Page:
The Bastion fire and rescue personnel are also trained as frontline soldiers to evacuate casualties. (Credit Crown Copyright)

Frontline Aircraft Rescue and Fire Fighting (ARFF) at the UK’s fourth busiest airport – report from the ground

Published:  02 March, 2012

David Oliver visits Camp Bastion Airfield in Afghanistan's Helmand Province, which is now the fourth-busiest UK-operated airport.

Combat operations, medical evacuations and logistics sustainment flights all operate from what has become a vital military hub for British military operations in southern Afghanistan. Although initially designed to handle no more than three aircraft movements per week on its dirt track airstrip, since a new 2,350 m concrete runway was opened in December 2007 Bastion Air Traffic Control now handles on average 600 aircraft movements per day or 18,000 a month, ranking it with Stansted Airport in terms of aircraft movements.

Contained within Camp Bastion’s 10 km perimeter is an airfield, three heliports, ammunition dumps, fuel depots, vehicle parks, repair bays, stores, offices and accommodation for some 21,000 personnel including around 2,000 contractors and 14,000 American troops. The protection of all of these assets against fire is the job of the RAF Fire Fighters.

Based at Manston in Kent is the RAF element of UK Defence Fire Risk Management Organisation (DFRMO) which is currently providing Response, Prevention and Protection (RPP) capability at both UK MoD facilities and deployed operation locations around the world, including Afghanistan.

The RAF Fire Section at Bastion Airfield numbers some 40 firefighters and is one the largest ever detachment of RAF Firefighters. They provide the RPP to the many types of incident that can occur across the airfield and the domestic site at Camp Bastion. Equipped with state-of-the art fire appliances the teams can be at the scene of an aircraft or helicopter incident at Bastion Airfield in under two minutes.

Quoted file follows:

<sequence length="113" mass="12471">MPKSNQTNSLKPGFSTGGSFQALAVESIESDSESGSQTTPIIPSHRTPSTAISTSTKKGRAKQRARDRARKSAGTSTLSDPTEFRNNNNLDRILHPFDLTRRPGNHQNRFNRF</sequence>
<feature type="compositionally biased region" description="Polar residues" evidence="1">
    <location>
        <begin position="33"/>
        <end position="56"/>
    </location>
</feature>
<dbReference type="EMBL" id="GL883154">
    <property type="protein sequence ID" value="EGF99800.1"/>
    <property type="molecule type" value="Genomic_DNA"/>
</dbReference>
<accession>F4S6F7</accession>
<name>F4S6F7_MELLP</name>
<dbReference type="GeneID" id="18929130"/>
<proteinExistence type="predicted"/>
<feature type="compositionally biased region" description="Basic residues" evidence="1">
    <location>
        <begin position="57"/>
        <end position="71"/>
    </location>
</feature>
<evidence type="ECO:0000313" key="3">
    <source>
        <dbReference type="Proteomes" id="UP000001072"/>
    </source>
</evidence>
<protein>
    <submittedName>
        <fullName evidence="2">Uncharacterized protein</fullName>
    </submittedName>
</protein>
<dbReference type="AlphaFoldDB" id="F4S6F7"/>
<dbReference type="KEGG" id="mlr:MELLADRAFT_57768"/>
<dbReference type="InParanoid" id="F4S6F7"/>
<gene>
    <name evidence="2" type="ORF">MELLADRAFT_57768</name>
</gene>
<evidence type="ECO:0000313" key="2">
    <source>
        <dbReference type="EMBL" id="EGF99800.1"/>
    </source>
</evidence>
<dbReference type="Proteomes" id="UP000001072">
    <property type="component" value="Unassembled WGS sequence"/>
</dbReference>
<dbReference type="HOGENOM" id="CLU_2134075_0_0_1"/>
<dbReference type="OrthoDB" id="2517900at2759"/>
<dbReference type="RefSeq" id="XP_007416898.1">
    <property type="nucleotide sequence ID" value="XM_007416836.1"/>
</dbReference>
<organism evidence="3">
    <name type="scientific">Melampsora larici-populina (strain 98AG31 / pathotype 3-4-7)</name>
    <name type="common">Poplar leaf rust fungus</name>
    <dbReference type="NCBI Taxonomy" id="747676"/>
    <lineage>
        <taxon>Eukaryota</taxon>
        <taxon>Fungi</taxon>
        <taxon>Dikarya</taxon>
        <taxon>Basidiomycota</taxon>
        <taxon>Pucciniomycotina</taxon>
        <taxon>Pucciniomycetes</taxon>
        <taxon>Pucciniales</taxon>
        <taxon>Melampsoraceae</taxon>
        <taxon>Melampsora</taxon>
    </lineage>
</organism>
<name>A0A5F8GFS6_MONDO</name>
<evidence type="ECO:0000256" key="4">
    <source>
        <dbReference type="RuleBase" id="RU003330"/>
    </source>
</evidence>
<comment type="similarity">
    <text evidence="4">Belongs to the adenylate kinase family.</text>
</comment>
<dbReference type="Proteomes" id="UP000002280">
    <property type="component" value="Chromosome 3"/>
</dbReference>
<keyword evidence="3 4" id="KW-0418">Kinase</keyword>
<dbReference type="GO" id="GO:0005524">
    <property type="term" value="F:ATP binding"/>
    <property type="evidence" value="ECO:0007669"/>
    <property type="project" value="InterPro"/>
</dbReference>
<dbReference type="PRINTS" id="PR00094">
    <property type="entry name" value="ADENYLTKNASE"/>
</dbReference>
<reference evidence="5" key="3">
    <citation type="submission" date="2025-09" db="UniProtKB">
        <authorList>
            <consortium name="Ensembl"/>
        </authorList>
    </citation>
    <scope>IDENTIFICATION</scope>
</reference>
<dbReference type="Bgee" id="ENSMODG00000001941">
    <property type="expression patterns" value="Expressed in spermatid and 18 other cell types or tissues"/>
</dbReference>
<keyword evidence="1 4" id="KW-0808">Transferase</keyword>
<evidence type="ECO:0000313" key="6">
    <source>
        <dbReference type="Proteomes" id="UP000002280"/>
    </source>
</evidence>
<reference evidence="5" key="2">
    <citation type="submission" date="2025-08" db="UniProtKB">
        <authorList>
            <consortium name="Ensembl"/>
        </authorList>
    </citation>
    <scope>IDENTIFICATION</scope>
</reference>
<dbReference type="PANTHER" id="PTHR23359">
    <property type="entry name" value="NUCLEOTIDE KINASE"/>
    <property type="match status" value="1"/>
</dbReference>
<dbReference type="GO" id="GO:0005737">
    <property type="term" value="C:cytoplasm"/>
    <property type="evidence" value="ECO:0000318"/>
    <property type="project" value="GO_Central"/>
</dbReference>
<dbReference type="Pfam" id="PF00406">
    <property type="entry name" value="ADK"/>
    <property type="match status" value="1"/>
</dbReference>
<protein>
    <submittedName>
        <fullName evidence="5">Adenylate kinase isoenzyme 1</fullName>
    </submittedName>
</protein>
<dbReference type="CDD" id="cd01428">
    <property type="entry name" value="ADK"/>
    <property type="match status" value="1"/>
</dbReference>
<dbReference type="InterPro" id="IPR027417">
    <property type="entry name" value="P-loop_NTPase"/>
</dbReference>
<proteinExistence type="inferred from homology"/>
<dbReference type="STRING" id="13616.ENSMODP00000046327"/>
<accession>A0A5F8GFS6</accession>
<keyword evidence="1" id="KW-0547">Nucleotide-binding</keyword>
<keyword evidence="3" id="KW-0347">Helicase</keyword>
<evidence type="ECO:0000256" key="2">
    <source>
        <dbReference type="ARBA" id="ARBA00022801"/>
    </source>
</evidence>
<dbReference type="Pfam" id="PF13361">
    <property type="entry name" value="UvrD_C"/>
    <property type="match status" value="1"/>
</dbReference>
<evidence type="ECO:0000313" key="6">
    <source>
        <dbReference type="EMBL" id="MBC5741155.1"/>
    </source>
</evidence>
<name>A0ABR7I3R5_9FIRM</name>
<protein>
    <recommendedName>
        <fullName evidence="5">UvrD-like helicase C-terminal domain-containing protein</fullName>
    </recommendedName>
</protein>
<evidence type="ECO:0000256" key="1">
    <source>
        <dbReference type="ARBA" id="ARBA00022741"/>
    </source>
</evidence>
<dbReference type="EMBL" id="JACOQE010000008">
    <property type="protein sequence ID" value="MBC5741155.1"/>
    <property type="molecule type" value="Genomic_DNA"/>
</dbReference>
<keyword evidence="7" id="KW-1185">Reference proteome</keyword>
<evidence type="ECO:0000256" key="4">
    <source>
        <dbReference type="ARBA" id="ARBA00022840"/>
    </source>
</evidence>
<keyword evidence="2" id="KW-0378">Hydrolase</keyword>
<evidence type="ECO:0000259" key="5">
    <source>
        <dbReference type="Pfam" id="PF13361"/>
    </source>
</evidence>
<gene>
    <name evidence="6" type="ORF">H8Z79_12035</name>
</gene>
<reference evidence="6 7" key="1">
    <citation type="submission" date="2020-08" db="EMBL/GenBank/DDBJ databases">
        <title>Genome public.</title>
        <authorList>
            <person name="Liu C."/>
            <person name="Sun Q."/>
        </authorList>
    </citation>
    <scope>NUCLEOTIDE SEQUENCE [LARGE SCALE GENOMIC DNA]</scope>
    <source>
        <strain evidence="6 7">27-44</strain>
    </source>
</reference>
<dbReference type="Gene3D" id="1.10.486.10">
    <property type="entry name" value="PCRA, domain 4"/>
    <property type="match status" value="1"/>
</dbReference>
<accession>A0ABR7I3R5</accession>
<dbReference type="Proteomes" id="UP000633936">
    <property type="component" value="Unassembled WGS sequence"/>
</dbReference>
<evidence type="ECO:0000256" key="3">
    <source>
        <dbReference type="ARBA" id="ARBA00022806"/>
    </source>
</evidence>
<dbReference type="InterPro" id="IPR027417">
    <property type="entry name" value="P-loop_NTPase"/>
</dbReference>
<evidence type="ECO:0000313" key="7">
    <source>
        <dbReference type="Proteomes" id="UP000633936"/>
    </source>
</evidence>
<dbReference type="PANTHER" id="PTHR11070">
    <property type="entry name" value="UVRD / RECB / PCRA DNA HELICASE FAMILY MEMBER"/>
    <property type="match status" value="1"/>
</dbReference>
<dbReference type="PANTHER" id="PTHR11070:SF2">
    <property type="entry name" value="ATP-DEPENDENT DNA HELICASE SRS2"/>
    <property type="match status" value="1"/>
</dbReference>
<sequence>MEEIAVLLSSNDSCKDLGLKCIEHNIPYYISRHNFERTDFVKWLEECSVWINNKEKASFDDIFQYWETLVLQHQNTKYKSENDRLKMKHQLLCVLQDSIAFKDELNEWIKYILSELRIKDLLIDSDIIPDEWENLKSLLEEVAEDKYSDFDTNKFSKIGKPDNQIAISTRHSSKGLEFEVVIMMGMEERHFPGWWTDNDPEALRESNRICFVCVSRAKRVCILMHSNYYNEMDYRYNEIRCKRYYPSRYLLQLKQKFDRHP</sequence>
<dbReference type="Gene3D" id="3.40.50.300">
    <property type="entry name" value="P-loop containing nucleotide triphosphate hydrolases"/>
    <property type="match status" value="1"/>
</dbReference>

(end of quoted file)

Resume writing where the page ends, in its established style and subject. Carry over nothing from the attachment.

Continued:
One of the many challenges for the fire crews is knowing how to shut off fuel and electric systems of more than a dozen different types of military aircraft based at Bastion ranging from small unmanned aerial vehicles to giant cargo transporters plus several Russian types of aircraft and helicopters that are chartered by civil contractors and the military.

The RAF firefighters must also react to anything within the wire at Bastion, including Afghan National Army’s Camp Shorabak, the US Marines’ Camp Leatherneck, and the US Army’s Camp Barber. RAF Fire and Rescue personnel are on 10-minutes notice to move with Immediate Response Teams (IRT) and could be flown to the scene of an incident and provide emergency response anywhere in the Helmand Task Force area of operations - 24 hours a day and 7 days a week.  They also travel around to locations in Helmand Province such as Patrol and Forward Operating Bases to ensure that everything is being done to minimise the risk of fire in conditions that often fall far short of Western standards.